The United States Supreme Court agreed on Monday to decide whether Arizona’s immigration law, SB 1070, violates the U.S. Constitution and interferes with federal law.
Among the provisions being challenged is one that requires Arizona’s police officers to question people they stop about their immigration status. Critics of the bill say that the law leads to racial profiling. Proponents of the bill argue that Arizona is acting to protect its citizens due to the inability of the federal government to do its job curbing illegal immigration.
The Arizona law will be the second high-profile dispute the high court will confront in the Spring of 2012. They have previously stated they will rule on President Obama’s health-care overhaul, his signature piece of legislation.
The U.S. Supreme Court’s consideration of these two hot button issues will create a fire storm leading into the 2012 election making illegal immigration and healthcare the central issues. An election in which the economy should be the main focus.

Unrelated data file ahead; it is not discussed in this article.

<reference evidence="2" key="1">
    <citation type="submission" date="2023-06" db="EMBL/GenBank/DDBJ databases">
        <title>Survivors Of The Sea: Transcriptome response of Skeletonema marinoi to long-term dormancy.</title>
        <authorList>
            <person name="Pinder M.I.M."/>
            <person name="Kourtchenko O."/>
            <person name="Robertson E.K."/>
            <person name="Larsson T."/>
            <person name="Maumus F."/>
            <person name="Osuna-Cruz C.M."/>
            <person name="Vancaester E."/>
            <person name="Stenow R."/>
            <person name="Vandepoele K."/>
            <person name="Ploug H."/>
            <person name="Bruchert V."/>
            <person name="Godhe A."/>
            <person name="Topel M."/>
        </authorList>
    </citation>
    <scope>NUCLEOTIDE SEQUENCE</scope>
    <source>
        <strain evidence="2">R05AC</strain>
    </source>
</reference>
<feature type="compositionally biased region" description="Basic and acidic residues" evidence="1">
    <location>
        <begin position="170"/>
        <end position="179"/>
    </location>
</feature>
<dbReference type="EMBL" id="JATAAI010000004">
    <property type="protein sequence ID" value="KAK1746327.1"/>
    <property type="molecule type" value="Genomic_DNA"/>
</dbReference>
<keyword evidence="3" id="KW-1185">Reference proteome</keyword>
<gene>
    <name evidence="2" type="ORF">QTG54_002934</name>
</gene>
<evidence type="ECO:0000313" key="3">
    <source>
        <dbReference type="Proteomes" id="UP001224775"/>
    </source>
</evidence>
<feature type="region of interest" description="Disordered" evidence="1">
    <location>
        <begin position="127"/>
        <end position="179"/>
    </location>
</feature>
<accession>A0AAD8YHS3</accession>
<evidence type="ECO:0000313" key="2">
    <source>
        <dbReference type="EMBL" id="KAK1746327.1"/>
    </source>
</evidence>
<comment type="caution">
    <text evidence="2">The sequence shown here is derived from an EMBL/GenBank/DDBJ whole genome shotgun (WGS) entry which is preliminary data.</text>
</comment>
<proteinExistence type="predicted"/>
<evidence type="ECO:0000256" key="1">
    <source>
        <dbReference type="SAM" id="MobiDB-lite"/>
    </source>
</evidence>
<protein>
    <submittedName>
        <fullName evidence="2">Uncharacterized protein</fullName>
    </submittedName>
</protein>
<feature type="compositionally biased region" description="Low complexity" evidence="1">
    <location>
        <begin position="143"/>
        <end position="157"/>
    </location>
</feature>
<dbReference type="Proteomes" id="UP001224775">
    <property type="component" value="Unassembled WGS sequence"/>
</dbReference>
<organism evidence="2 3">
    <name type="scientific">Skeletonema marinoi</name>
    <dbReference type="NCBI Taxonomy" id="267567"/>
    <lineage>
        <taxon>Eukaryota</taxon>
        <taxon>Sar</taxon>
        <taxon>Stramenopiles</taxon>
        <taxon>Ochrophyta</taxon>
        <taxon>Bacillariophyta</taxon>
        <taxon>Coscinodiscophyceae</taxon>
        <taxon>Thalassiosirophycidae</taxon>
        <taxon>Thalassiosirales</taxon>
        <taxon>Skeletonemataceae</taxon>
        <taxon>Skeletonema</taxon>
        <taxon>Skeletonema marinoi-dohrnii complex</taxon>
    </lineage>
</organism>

Latino voters will be thrown into the middle of these discussions and will likely become more motivated to vote. The tone of the immigration debate and how the candidates deal with both issues will significantly impact voter enthusiasm and voter turn out.
The Supreme Court justices themselves will also become a major issue in the 2012 election, as the next President will likely make at least one Supreme Court appointment, given that four of the nine justices are in their 70s.
The Washington Post takes a look at the role of the U.S. Supreme Court cases will have on the election and why it is a major gamble for the Obama White House. In addition to taking up health care and the Arizona immigration law, the court will a review a contentious redistricting situation in Texas.